Internet Phone Hits Home

When my phone bill arrives, I've learned a method for dealing with it that helps me maintain my sanity. I insert my letter opener into the envelope's crease, take a big breath, tell myself to relax and then slice it open. I've trained my eyes to see only the first and last pages. Why? Because the middle pages infuriate me.

Two years ago I signed up for the most delightful phone package. In the pitch, it sounded simple, inexpensive and perfect. The basic plan was only $10.95 per month. I'm not naïve enough to think there are no taxes and
fees on phone service, but the bills I got were ridiculous. On months that I made no long distance or toll calls my $10.95 plan still swelled to at least $35. I suffered repeated eye strain and probably gained a few hundred gray hairs from trying to understand what can only be described as a multi-page chart of fees and other cryptic, miscellaneous surcharges.

I fantasized about returning my bill with a reduced payment after I deducted my own set of fees. I'd deduct a "misleading promo fee," a "junk mail insert discarding fee," a "fine print eye strain fee," a "potential paper cut safety fee," a "jargon translation fee," and a "failure to really block anonymous calls fee." Oh, I'd add more fees -lots more. In fact I'd shave my bill to about, say, $10.95. My fees, unlike theirs, would have clear meaning.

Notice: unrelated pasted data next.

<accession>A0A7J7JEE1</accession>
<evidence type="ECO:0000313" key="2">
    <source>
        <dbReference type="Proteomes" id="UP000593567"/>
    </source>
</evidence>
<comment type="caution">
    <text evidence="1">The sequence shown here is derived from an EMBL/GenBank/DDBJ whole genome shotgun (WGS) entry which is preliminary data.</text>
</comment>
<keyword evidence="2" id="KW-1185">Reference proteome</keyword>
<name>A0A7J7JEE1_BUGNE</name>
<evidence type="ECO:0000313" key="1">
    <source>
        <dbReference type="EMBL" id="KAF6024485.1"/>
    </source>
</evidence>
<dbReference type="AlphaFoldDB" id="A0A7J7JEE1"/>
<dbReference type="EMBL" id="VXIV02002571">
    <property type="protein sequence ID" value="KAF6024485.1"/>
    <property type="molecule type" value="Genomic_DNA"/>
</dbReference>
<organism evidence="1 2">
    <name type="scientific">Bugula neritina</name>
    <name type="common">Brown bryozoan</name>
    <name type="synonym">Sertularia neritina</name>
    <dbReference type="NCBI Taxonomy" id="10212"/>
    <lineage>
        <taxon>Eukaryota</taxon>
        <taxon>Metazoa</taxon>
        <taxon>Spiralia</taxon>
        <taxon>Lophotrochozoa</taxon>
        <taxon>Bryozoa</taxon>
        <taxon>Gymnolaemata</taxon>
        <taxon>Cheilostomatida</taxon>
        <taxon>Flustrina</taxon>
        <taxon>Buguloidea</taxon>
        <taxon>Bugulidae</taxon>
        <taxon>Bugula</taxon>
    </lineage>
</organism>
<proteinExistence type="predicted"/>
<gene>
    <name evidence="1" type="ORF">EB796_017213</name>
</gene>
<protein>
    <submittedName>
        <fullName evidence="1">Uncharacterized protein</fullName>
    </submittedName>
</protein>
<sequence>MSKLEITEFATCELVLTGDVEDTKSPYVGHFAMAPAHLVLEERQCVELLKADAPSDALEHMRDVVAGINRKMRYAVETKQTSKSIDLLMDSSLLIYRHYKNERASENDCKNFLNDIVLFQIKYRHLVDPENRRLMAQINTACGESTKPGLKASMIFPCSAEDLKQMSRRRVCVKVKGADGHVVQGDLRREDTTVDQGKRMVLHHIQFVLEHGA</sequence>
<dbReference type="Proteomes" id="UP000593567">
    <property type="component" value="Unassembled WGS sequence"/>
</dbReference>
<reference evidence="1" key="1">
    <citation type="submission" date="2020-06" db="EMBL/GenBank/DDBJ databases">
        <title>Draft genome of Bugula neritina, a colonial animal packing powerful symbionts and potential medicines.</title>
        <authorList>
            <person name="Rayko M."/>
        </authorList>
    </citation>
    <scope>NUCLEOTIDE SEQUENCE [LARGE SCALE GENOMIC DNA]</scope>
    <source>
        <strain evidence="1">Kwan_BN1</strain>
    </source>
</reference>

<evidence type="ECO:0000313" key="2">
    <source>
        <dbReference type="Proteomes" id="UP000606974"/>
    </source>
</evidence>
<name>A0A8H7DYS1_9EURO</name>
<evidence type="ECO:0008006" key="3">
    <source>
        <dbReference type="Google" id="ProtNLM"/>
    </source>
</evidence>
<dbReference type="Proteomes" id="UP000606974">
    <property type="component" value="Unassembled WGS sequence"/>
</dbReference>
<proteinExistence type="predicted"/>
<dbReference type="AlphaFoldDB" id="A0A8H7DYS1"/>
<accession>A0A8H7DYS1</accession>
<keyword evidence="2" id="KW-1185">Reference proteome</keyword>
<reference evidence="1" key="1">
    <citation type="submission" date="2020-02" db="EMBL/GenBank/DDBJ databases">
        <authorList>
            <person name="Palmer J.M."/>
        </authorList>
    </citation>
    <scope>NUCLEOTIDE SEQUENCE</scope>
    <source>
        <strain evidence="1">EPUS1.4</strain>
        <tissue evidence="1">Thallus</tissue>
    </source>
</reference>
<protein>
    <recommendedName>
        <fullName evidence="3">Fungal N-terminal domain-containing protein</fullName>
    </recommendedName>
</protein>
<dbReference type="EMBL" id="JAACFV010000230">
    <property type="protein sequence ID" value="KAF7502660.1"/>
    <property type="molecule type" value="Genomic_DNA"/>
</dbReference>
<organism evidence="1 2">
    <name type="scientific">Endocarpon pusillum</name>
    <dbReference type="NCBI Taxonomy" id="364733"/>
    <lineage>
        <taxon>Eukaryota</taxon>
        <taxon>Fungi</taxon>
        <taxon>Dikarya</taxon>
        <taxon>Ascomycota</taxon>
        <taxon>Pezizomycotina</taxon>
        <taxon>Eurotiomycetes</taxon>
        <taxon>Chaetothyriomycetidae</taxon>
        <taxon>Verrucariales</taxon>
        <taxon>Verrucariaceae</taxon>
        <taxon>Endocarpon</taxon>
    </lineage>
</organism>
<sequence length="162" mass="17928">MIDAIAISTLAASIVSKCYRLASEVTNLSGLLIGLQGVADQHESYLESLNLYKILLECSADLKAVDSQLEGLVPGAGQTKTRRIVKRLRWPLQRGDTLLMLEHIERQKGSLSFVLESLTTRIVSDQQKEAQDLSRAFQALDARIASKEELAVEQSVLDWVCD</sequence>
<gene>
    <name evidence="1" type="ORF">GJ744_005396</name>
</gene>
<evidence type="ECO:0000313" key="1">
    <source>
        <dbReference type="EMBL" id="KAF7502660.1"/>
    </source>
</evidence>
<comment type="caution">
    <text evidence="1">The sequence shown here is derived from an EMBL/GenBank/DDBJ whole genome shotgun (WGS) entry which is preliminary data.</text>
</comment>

Fed up, I made a bold move a few weeks ago. I cancelled my land line altogether. When the dumbfounded phone rep asked why, I held back my diatribe and through clenched teeth said, "Please, just cancel it."

I did some manic research and compared VOIP (Voice Over IP) service providers. VOIP means you use your high speed Internet connection to make phone calls. VOIP has had slow movement into the consumer market, primarily because of its lack of integration with common phones that consumers already use. Some VOIP services offer only computer to computer calls. Others require you to use their own clunky, unfashionable telephones.

After comparing VOIP companies, I honed in on one ( that had an abundance of positive consumer reviews (a personal requirement before I buy any new gadget). CallCentric allows use of your existing telephones (with an adapter). In many cases they can port your current phone number to their service. Their plans range from free computer to computer calls to full, competitive International plans. I pay $5.95 for unlimited incoming calls and $0.0189/min for outgoing domestic calls.

The service is feature-rich and I can review and manage all aspects of my service via a web page. I have found that the quality of service is virtually indistinguishable from my old landline telephone and their support and FAQ's are outstanding.

I should have made the move long ago. My biggest adjustment has been coping with the shock that my monthly CallCentric bill is the exact amount they claimed it would be.

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